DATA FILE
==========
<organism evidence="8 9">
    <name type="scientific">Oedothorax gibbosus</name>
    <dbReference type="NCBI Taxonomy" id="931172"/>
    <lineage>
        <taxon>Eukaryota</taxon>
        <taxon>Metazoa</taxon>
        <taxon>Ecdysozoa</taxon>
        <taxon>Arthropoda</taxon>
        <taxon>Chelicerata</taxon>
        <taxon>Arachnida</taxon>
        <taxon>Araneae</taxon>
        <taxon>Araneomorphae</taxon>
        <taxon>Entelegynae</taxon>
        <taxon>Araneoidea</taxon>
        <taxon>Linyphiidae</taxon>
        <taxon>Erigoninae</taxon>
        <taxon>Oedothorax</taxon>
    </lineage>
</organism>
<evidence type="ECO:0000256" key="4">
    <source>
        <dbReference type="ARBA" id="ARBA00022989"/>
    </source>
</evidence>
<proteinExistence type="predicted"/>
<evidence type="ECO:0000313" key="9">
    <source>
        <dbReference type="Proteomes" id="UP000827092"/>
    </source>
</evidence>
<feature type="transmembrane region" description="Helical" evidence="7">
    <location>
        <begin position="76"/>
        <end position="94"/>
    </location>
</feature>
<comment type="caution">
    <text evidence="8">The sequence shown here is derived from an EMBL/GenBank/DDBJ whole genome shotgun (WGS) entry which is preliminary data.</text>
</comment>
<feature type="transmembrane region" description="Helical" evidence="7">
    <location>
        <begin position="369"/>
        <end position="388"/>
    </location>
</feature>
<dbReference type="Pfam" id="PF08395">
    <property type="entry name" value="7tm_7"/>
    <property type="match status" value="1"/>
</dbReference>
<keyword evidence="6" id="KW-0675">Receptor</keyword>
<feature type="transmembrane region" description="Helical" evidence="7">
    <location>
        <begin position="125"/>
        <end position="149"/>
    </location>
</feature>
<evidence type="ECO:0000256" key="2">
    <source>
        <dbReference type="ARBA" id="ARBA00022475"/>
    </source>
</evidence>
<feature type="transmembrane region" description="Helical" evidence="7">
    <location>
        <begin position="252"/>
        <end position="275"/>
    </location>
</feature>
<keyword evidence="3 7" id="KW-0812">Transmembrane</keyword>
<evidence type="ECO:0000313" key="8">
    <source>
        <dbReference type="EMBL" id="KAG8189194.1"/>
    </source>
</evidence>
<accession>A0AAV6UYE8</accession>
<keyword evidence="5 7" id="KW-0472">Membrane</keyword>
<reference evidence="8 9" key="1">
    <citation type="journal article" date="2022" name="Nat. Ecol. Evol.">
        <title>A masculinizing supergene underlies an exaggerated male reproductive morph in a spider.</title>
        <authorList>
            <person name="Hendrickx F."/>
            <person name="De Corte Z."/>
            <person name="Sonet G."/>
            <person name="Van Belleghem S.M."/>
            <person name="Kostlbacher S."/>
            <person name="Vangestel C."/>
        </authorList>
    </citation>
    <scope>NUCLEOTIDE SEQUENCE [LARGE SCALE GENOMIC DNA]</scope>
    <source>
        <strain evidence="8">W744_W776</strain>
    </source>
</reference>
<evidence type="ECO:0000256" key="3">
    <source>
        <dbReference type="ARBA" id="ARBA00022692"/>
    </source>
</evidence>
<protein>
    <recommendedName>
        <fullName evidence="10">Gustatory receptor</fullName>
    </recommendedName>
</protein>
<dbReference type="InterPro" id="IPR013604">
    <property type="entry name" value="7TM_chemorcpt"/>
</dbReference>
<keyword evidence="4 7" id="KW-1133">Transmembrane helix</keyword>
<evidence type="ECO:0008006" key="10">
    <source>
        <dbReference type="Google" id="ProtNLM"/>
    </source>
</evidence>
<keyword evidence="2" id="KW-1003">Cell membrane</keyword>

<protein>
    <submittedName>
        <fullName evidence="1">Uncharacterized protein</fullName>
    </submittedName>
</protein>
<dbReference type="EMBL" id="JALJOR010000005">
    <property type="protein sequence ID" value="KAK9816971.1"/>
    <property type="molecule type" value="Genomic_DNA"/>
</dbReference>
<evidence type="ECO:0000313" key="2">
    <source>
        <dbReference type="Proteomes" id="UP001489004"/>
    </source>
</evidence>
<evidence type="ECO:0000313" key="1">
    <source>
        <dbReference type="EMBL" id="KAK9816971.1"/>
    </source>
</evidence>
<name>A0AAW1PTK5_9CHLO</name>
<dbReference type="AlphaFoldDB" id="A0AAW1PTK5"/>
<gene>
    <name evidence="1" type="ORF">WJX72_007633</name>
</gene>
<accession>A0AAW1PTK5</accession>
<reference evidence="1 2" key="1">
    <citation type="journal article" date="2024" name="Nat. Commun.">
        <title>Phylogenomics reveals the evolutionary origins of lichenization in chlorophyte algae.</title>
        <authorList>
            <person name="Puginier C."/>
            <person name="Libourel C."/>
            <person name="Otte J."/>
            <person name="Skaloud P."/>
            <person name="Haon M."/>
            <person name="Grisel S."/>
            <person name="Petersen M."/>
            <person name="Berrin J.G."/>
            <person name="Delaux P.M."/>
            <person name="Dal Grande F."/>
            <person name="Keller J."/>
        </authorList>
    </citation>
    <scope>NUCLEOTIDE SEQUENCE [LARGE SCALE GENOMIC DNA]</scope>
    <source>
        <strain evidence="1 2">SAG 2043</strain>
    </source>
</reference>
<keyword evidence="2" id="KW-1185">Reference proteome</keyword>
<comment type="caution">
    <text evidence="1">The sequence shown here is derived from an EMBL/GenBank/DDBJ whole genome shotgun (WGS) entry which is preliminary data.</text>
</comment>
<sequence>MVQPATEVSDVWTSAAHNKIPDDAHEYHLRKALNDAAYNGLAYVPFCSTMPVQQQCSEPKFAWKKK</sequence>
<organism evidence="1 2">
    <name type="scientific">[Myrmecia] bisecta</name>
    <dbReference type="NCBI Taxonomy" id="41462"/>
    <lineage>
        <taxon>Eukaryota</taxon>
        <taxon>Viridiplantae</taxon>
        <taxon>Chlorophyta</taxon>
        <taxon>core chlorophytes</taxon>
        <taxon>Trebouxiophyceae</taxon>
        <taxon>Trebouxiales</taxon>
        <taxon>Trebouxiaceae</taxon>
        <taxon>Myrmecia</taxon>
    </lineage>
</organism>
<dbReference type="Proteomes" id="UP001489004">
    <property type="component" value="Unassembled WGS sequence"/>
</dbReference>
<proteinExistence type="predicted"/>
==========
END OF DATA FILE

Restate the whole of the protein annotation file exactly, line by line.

<organism evidence="8 9">
    <name type="scientific">Oedothorax gibbosus</name>
    <dbReference type="NCBI Taxonomy" id="931172"/>
    <lineage>
        <taxon>Eukaryota</taxon>
        <taxon>Metazoa</taxon>
        <taxon>Ecdysozoa</taxon>
        <taxon>Arthropoda</taxon>
        <taxon>Chelicerata</taxon>
        <taxon>Arachnida</taxon>
        <taxon>Araneae</taxon>
        <taxon>Araneomorphae</taxon>
        <taxon>Entelegynae</taxon>
        <taxon>Araneoidea</taxon>
        <taxon>Linyphiidae</taxon>
        <taxon>Erigoninae</taxon>
        <taxon>Oedothorax</taxon>
    </lineage>
</organism>
<evidence type="ECO:0000256" key="4">
    <source>
        <dbReference type="ARBA" id="ARBA00022989"/>
    </source>
</evidence>
<proteinExistence type="predicted"/>
<evidence type="ECO:0000313" key="9">
    <source>
        <dbReference type="Proteomes" id="UP000827092"/>
    </source>
</evidence>
<feature type="transmembrane region" description="Helical" evidence="7">
    <location>
        <begin position="76"/>
        <end position="94"/>
    </location>
</feature>
<comment type="caution">
    <text evidence="8">The sequence shown here is derived from an EMBL/GenBank/DDBJ whole genome shotgun (WGS) entry which is preliminary data.</text>
</comment>
<feature type="transmembrane region" description="Helical" evidence="7">
    <location>
        <begin position="369"/>
        <end position="388"/>
    </location>
</feature>
<dbReference type="Pfam" id="PF08395">
    <property type="entry name" value="7tm_7"/>
    <property type="match status" value="1"/>
</dbReference>
<keyword evidence="6" id="KW-0675">Receptor</keyword>
<feature type="transmembrane region" description="Helical" evidence="7">
    <location>
        <begin position="125"/>
        <end position="149"/>
    </location>
</feature>
<evidence type="ECO:0000256" key="2">
    <source>
        <dbReference type="ARBA" id="ARBA00022475"/>
    </source>
</evidence>
<feature type="transmembrane region" description="Helical" evidence="7">
    <location>
        <begin position="252"/>
        <end position="275"/>
    </location>
</feature>
<keyword evidence="3 7" id="KW-0812">Transmembrane</keyword>
<evidence type="ECO:0000313" key="8">
    <source>
        <dbReference type="EMBL" id="KAG8189194.1"/>
    </source>
</evidence>
<accession>A0AAV6UYE8</accession>
<keyword evidence="5 7" id="KW-0472">Membrane</keyword>
<reference evidence="8 9" key="1">
    <citation type="journal article" date="2022" name="Nat. Ecol. Evol.">
        <title>A masculinizing supergene underlies an exaggerated male reproductive morph in a spider.</title>
        <authorList>
            <person name="Hendrickx F."/>
            <person name="De Corte Z."/>
            <person name="Sonet G."/>
            <person name="Van Belleghem S.M."/>
            <person name="Kostlbacher S."/>
            <person name="Vangestel C."/>
        </authorList>
    </citation>
    <scope>NUCLEOTIDE SEQUENCE [LARGE SCALE GENOMIC DNA]</scope>
    <source>
        <strain evidence="8">W744_W776</strain>
    </source>
</reference>
<evidence type="ECO:0000256" key="3">
    <source>
        <dbReference type="ARBA" id="ARBA00022692"/>
    </source>
</evidence>
<protein>
    <recommendedName>
        <fullName evidence="10">Gustatory receptor</fullName>
    </recommendedName>
</protein>
<dbReference type="InterPro" id="IPR013604">
    <property type="entry name" value="7TM_chemorcpt"/>
</dbReference>
<keyword evidence="4 7" id="KW-1133">Transmembrane helix</keyword>
<evidence type="ECO:0008006" key="10">
    <source>
        <dbReference type="Google" id="ProtNLM"/>
    </source>
</evidence>
<keyword evidence="2" id="KW-1003">Cell membrane</keyword>

<protein>
    <submittedName>
        <fullName evidence="1">Uncharacterized protein</fullName>
    </submittedName>
</protein>
<dbReference type="EMBL" id="JALJOR010000005">
    <property type="protein sequence ID" value="KAK9816971.1"/>
    <property type="molecule type" value="Genomic_DNA"/>
</dbReference>
<evidence type="ECO:0000313" key="2">
    <source>
        <dbReference type="Proteomes" id="UP001489004"/>
    </source>
</evidence>
<evidence type="ECO:0000313" key="1">
    <source>
        <dbReference type="EMBL" id="KAK9816971.1"/>
    </source>
</evidence>
<name>A0AAW1PTK5_9CHLO</name>
<dbReference type="AlphaFoldDB" id="A0AAW1PTK5"/>
<gene>
    <name evidence="1" type="ORF">WJX72_007633</name>
</gene>
<accession>A0AAW1PTK5</accession>
<reference evidence="1 2" key="1">
    <citation type="journal article" date="2024" name="Nat. Commun.">
        <title>Phylogenomics reveals the evolutionary origins of lichenization in chlorophyte algae.</title>
        <authorList>
            <person name="Puginier C."/>
            <person name="Libourel C."/>
            <person name="Otte J."/>
            <person name="Skaloud P."/>
            <person name="Haon M."/>
            <person name="Grisel S."/>
            <person name="Petersen M."/>
            <person name="Berrin J.G."/>
            <person name="Delaux P.M."/>
            <person name="Dal Grande F."/>
            <person name="Keller J."/>
        </authorList>
    </citation>
    <scope>NUCLEOTIDE SEQUENCE [LARGE SCALE GENOMIC DNA]</scope>
    <source>
        <strain evidence="1 2">SAG 2043</strain>
    </source>
</reference>
<keyword evidence="2" id="KW-1185">Reference proteome</keyword>
<comment type="caution">
    <text evidence="1">The sequence shown here is derived from an EMBL/GenBank/DDBJ whole genome shotgun (WGS) entry which is preliminary data.</text>
</comment>
<sequence>MVQPATEVSDVWTSAAHNKIPDDAHEYHLRKALNDAAYNGLAYVPFCSTMPVQQQCSEPKFAWKKK</sequence>
<organism evidence="1 2">
    <name type="scientific">[Myrmecia] bisecta</name>
    <dbReference type="NCBI Taxonomy" id="41462"/>
    <lineage>
        <taxon>Eukaryota</taxon>
        <taxon>Viridiplantae</taxon>
        <taxon>Chlorophyta</taxon>
        <taxon>core chlorophytes</taxon>
        <taxon>Trebouxiophyceae</taxon>
        <taxon>Trebouxiales</taxon>
        <taxon>Trebouxiaceae</taxon>
        <taxon>Myrmecia</taxon>
    </lineage>
</organism>
<dbReference type="Proteomes" id="UP001489004">
    <property type="component" value="Unassembled WGS sequence"/>
</dbReference>
<proteinExistence type="predicted"/>